Author Elie Wiesel was a Holocaust survivor who wrote Night, a book about his experiences in the death camps during World War II. On the journey to the camp, he writes of his family:
My father was crying. It was the first time I saw him cry. I had never thought it possible. As for my mother, she was walking, her face a mask, without a word, deep in thought. I looked at my little sister, Tzipora, her blond hair neatly combed, her red coat over her arm: a little girl of seven. On her back a bag too heavy for her. She was clenching her teeth; she already knew it was useless to complain.
The only members of his family that he mentions here are his father, his mother, and Tzipora, all of whom perished in the camp. When they arrived, an SS officer commanded, "Men to the left! Women to the right!"
Eight words spoken quietly, indifferently, without emotion. Eight simple, short words. Yet that was the moment when I left my mother.
He never sees his mother again, as she perishes in the camp along with his sweet baby sister. He says of himself and his father,
we were alone. In a fraction of a second I could see my mother, my sisters, move to the right. Tzipora was holding Mother's hand. I saw them walking farther and farther away…
As they get “farther and farther away,” they recede in reality. In other words, this scene foreshadows their actual death and the fact that Elie never sees them again. He then says, “I didn't know that this was the moment in time and the place where I was leaving my mother and Tzipora forever.”
Because they were separated as soon as they arrived, Elie did not know for sure that his mother and sister perished in the camps until the war ended. By the time he wrote Night, however, he knew. He says of Tzipora's murder,
incredibly, the vanishing of a beautiful, well-behaved little Jewish girl with golden hair and a sad smile, murdered with her mother the very night of their arrival?
In the beginning of the book, Wiesel writes that in response to the law stating that Jews must wear Jewish stars on their outer garments, his father said, "'The yellow star? So what? It's not lethal," to which Elie the writer responds, "(Poor Father! Of what then did you die?)” This latter sentence foreshadows his father’s eventual death in the camps.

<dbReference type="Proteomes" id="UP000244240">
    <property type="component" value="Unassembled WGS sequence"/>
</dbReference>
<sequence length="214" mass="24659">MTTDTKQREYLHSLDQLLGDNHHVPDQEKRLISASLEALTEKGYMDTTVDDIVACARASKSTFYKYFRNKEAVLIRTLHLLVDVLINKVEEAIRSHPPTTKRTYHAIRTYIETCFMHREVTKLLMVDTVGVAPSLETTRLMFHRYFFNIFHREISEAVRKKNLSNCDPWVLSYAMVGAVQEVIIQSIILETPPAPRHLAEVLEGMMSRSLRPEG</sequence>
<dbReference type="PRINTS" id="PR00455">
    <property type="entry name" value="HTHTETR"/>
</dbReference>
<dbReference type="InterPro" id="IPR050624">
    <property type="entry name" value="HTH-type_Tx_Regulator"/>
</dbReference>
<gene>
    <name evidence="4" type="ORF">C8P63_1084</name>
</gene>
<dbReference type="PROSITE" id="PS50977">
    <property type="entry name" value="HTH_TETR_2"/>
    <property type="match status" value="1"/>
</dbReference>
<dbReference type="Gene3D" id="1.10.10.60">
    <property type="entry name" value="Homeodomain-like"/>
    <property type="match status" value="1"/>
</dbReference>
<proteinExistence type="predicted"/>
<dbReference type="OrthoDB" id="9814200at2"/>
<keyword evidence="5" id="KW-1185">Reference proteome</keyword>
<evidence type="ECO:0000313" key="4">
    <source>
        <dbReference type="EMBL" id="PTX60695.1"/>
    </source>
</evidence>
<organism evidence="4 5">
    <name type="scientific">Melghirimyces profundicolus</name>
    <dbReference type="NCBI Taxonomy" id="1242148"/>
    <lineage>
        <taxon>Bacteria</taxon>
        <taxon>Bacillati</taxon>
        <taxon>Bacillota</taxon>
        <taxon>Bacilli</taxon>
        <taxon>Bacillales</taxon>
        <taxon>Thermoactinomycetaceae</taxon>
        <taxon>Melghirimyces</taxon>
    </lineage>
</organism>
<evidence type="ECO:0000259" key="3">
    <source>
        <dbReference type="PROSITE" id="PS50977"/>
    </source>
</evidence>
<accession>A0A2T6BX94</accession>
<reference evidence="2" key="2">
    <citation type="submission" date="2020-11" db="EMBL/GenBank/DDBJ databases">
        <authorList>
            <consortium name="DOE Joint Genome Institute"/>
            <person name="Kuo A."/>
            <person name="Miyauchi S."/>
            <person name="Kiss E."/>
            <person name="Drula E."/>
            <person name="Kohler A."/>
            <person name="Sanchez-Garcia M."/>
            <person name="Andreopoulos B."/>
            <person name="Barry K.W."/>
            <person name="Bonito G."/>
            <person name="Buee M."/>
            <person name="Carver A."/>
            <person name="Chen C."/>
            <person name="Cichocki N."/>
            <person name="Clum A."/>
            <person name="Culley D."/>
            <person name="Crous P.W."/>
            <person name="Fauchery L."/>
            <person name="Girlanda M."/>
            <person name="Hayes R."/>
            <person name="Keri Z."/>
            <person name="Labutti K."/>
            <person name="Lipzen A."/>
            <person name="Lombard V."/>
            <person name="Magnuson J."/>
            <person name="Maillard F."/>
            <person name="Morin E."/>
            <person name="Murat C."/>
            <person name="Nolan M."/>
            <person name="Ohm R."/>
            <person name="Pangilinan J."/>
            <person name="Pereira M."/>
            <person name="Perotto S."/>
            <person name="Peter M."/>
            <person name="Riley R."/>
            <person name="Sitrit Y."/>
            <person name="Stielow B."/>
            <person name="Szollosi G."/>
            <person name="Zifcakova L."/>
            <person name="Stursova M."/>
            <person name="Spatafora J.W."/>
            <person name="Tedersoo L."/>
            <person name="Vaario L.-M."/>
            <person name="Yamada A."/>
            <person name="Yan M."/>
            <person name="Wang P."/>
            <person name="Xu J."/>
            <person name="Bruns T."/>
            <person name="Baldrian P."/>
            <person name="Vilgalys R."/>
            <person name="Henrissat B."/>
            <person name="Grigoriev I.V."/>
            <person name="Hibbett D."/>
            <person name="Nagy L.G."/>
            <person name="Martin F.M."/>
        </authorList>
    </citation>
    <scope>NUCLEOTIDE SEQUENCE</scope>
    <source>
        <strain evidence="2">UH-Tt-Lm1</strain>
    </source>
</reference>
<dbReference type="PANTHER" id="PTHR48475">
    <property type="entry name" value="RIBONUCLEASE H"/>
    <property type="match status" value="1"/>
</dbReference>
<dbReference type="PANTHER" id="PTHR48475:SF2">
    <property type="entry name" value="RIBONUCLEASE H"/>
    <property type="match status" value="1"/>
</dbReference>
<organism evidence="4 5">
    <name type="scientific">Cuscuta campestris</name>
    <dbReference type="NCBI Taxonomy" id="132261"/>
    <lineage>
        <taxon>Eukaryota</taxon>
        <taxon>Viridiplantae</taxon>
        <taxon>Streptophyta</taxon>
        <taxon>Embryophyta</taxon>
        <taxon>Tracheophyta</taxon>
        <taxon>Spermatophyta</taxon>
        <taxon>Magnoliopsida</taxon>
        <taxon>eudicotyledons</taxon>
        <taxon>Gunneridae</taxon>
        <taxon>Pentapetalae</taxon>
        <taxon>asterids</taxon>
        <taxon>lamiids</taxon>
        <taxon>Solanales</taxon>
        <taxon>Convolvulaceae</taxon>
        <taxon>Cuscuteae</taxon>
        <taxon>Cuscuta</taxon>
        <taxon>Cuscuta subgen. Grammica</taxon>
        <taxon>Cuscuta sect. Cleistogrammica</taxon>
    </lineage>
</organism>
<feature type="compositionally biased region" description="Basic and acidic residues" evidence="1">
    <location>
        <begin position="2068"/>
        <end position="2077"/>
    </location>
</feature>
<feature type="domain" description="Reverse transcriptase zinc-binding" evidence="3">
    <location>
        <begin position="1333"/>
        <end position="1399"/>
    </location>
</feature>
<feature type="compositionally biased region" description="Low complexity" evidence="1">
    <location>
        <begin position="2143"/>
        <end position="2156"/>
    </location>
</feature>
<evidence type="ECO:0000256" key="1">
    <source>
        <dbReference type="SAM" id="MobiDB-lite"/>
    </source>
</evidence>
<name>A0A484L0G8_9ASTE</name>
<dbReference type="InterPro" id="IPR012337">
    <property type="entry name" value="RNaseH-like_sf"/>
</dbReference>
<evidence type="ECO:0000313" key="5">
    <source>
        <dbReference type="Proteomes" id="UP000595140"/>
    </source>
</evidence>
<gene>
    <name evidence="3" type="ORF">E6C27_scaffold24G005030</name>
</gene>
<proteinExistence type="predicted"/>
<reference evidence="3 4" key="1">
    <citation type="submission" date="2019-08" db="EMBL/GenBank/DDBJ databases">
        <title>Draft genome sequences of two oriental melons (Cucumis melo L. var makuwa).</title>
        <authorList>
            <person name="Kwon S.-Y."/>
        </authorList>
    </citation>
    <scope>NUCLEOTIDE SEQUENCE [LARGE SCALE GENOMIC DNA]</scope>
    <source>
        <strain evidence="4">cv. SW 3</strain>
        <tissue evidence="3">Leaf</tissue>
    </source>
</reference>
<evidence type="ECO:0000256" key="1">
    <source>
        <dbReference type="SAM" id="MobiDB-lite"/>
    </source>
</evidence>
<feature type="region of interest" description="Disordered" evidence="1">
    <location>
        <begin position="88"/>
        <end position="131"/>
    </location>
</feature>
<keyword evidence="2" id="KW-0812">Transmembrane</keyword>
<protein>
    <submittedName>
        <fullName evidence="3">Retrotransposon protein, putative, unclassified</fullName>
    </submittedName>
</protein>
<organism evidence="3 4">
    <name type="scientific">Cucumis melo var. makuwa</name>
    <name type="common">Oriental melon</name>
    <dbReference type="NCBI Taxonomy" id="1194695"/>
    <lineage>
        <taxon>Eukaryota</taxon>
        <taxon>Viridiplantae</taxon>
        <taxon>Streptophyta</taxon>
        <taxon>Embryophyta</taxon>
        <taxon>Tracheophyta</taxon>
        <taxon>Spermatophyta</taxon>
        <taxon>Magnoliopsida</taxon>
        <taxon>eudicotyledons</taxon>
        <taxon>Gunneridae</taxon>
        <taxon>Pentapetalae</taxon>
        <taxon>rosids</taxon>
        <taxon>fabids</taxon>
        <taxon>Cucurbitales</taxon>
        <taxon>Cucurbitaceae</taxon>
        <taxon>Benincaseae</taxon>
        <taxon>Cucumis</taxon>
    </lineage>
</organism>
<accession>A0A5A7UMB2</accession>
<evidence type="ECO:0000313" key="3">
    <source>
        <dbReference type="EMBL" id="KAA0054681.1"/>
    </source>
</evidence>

In the camp, Elie and his friend Juliek watch a hanging. Juliek whispers, “Will it be over soon?" Again, this is foreshadowing Juliek’s own imminent death: When Elie, Juliek, and others are being crushed together and gasping for air, Elie hears a violin, in the “dark barrack where the dead were piled on top of the living.” It is Juliek, playing a fragment of a Beethoven concerto. Juliek soon dies.
Rabbi Eliahu's story also foreshadows Elie’s self-recriminations about his treatment of his own father, whom he loves dearly. Elie recalls that Rabbi Eliahu's son had seen his father fall behind and let “the distance between them become greater...He had felt his father growing weaker and...thought by this separation to free himself of a burden that could diminish his own chance for survival.”
Then Elie writes,
And in spite of myself, a prayer formed inside me, a prayer to this God in whom I no longer believed. "Oh God, Master of the Universe, give me the strength never to do what Rabbi Eliahu's son has done."
This is also foreshadowing of sorts because once his father dies, Elie has the same feeling of liberation. So, essentially, Elie does behave in a manner that is similar to Rabbi Eliahu’s son. He writes,
I did not weep, and it pained me that I could not weep. But I had no more tears. And, in the depths of my being, in the recesses of my weakened conscience, could I have searched it, I might perhaps have found something like: Free at last!